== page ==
photo by Trisha Pedroia
Emandal's outdoor oven

photo by Trisha Pedroia
Dinner, Tamara Adams at right, Daisy at front

photo by Shelley Macdonald

photo by Shelley Macdonald
Sande de Salles, Trisha Pedroia, and Carol Caldwell-Ewart

photo by Carol Caldwell-Ewart
Susan Parker chats with guests

Stuffed and happy, we staggered to our feet and headed to the barn for words and music.

photo by Trisha Pedroia
Sound check in the barn

Cowboy poetry is relatively new to Mendocino County. Tam and others brought Paul Zarzyski to Willits in 2006 and Jerry Brooks and Jim Cardwell in 2007. But the slow 16-mile trips to town while trying to manage such events and run the farm, which can house 70 guests at a shot, was too much. This year, Tam decided to bring cowboy poetry home to Emandal.

photo by Trisha Pedroia
Tamara Adams

She began by researching house concerts to assure herself that these were possible at Emandal, and then she went shopping for performers. “When I went to Elko, I had Dave Stamey in my mind,” she said, recalling this year’s National Cowboy Poetry Gathering.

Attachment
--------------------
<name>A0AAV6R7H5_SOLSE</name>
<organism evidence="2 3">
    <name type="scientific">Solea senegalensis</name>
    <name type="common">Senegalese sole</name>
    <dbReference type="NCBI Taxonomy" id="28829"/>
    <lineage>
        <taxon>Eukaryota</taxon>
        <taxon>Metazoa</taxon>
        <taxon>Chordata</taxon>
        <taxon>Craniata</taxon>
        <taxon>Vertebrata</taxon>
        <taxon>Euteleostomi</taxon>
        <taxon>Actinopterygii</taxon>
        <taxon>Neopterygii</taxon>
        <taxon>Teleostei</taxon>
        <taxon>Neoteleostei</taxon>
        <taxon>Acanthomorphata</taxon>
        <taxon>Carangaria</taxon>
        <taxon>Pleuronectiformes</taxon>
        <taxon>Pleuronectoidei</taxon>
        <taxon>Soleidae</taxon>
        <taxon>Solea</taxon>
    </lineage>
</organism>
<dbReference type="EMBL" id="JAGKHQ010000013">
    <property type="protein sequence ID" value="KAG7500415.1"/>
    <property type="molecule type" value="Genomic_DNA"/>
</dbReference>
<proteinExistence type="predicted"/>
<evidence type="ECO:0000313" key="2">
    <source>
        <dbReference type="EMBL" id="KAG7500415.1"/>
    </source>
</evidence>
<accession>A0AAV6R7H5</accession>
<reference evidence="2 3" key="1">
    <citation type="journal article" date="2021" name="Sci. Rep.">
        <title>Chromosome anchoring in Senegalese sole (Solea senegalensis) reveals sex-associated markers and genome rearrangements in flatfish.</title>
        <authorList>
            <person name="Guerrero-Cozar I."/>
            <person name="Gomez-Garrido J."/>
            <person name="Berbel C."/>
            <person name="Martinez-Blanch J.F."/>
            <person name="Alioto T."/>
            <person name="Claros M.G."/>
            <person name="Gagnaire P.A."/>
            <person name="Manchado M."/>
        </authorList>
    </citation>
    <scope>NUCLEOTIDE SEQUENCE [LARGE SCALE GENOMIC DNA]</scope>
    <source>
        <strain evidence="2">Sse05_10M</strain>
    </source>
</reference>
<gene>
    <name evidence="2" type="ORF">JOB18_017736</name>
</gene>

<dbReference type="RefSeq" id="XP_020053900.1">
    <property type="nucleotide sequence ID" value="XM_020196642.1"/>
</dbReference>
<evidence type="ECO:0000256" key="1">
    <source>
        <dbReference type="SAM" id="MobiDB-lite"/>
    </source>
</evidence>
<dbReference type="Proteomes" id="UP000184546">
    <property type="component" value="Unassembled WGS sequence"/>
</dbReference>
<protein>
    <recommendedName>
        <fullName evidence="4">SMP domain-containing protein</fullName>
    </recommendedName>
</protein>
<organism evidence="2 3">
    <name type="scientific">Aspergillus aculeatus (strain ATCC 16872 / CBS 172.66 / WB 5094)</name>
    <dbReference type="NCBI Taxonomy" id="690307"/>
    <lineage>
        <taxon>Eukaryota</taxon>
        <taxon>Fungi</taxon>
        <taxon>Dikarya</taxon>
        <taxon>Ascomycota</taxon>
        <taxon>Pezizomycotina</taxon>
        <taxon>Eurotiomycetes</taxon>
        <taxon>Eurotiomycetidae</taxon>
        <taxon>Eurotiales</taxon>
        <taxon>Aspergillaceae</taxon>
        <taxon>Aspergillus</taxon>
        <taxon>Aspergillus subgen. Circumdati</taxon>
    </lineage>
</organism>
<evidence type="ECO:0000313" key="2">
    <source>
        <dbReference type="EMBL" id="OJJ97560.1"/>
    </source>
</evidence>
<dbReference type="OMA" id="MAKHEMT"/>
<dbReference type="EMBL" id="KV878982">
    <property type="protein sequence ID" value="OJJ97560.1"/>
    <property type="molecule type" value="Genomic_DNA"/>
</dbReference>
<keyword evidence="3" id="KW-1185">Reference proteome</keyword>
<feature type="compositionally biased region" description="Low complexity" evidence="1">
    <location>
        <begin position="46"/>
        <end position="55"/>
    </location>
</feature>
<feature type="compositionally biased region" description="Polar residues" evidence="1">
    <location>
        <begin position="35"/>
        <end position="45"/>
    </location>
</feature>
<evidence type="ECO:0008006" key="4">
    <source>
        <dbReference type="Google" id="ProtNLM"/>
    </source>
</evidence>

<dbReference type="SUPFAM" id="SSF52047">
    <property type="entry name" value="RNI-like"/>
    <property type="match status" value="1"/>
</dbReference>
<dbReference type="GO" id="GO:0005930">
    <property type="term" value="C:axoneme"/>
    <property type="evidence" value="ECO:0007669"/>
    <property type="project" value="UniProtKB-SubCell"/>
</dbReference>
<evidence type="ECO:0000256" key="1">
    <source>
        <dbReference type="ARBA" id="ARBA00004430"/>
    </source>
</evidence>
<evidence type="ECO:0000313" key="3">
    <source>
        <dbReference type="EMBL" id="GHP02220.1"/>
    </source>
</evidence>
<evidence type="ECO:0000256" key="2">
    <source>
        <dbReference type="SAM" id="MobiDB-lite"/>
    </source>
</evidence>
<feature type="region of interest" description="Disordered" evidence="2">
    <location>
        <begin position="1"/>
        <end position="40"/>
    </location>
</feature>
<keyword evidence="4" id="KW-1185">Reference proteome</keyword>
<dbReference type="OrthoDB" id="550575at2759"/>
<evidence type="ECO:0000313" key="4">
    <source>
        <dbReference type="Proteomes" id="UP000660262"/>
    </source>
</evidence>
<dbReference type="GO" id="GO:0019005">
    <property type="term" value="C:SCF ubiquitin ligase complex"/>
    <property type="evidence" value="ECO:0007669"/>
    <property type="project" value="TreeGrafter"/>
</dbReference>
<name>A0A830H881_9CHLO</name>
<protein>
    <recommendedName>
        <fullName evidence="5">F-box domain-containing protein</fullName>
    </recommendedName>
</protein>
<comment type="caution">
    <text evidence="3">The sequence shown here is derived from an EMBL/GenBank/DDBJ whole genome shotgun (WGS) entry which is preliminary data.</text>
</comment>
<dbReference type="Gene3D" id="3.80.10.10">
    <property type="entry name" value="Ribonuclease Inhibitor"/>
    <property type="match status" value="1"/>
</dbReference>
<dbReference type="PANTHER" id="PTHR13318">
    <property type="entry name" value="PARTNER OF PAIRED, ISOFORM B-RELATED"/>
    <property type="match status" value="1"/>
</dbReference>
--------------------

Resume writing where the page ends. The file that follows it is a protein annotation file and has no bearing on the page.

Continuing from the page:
“When Tam asked me to be here,” Dave reported, “I said ‘You bet!’ It opens up new country for me. Plus, Emandal is delightful. That families have been coming here for generations speaks volumes about the way it’s run.”

Tam met Susan Parker at the Zarzyski performance in Willits and saw her perform at the benefit for the American Cancer Society that Susan organized in Benicia, California, earlier this year (with Zarzyski and Mick Vernon). Susan, too, was “absolutely thrilled” to be invited.

photo by Trisha Pedroia
The Emandal Chorale

Meanwhile, back at the barn, 140 of us settled on hay bales to see the show. The home team, the Emandal Chorale, led off, with “When I Was a Cowboy,” arranged by director Don Willis; it was complicated and fun. The volunteer group has been singing together for 25 years and includes Tam.

photo by Wendy Wilmes
Dave Stamey